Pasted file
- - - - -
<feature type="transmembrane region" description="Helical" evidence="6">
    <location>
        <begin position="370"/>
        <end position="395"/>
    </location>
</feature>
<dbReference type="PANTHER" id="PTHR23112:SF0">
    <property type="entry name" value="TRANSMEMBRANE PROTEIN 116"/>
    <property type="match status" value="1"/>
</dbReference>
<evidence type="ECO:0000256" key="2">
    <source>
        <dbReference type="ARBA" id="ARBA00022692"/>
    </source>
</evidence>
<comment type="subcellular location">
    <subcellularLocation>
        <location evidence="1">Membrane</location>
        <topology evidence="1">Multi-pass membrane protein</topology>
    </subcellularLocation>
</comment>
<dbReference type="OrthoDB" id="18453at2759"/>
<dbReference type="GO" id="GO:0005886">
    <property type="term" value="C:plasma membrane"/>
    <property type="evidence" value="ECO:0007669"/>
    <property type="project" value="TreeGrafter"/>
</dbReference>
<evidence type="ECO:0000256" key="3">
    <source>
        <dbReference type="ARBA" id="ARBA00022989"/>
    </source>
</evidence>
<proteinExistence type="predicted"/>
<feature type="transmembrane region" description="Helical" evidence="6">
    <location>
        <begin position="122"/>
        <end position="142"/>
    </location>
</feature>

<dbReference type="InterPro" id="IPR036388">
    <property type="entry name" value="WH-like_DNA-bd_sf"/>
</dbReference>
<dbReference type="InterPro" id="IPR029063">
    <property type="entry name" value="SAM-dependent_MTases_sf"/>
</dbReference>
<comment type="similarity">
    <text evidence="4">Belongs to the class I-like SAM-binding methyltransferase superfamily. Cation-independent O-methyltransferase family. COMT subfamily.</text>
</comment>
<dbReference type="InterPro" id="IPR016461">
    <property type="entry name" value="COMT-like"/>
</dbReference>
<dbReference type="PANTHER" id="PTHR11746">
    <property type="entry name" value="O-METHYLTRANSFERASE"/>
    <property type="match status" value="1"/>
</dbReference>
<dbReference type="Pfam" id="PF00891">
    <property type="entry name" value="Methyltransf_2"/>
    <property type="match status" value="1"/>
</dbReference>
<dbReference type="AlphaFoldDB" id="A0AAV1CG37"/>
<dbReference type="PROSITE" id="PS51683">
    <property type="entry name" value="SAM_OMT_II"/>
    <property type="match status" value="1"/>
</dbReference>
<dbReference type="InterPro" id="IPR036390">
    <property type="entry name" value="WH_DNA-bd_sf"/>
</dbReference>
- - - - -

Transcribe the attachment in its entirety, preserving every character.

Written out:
<feature type="transmembrane region" description="Helical" evidence="6">
    <location>
        <begin position="370"/>
        <end position="395"/>
    </location>
</feature>
<dbReference type="PANTHER" id="PTHR23112:SF0">
    <property type="entry name" value="TRANSMEMBRANE PROTEIN 116"/>
    <property type="match status" value="1"/>
</dbReference>
<evidence type="ECO:0000256" key="2">
    <source>
        <dbReference type="ARBA" id="ARBA00022692"/>
    </source>
</evidence>
<comment type="subcellular location">
    <subcellularLocation>
        <location evidence="1">Membrane</location>
        <topology evidence="1">Multi-pass membrane protein</topology>
    </subcellularLocation>
</comment>
<dbReference type="OrthoDB" id="18453at2759"/>
<dbReference type="GO" id="GO:0005886">
    <property type="term" value="C:plasma membrane"/>
    <property type="evidence" value="ECO:0007669"/>
    <property type="project" value="TreeGrafter"/>
</dbReference>
<evidence type="ECO:0000256" key="3">
    <source>
        <dbReference type="ARBA" id="ARBA00022989"/>
    </source>
</evidence>
<proteinExistence type="predicted"/>
<feature type="transmembrane region" description="Helical" evidence="6">
    <location>
        <begin position="122"/>
        <end position="142"/>
    </location>
</feature>

<dbReference type="InterPro" id="IPR036388">
    <property type="entry name" value="WH-like_DNA-bd_sf"/>
</dbReference>
<dbReference type="InterPro" id="IPR029063">
    <property type="entry name" value="SAM-dependent_MTases_sf"/>
</dbReference>
<comment type="similarity">
    <text evidence="4">Belongs to the class I-like SAM-binding methyltransferase superfamily. Cation-independent O-methyltransferase family. COMT subfamily.</text>
</comment>
<dbReference type="InterPro" id="IPR016461">
    <property type="entry name" value="COMT-like"/>
</dbReference>
<dbReference type="PANTHER" id="PTHR11746">
    <property type="entry name" value="O-METHYLTRANSFERASE"/>
    <property type="match status" value="1"/>
</dbReference>
<dbReference type="Pfam" id="PF00891">
    <property type="entry name" value="Methyltransf_2"/>
    <property type="match status" value="1"/>
</dbReference>
<dbReference type="AlphaFoldDB" id="A0AAV1CG37"/>
<dbReference type="PROSITE" id="PS51683">
    <property type="entry name" value="SAM_OMT_II"/>
    <property type="match status" value="1"/>
</dbReference>
<dbReference type="InterPro" id="IPR036390">
    <property type="entry name" value="WH_DNA-bd_sf"/>
</dbReference>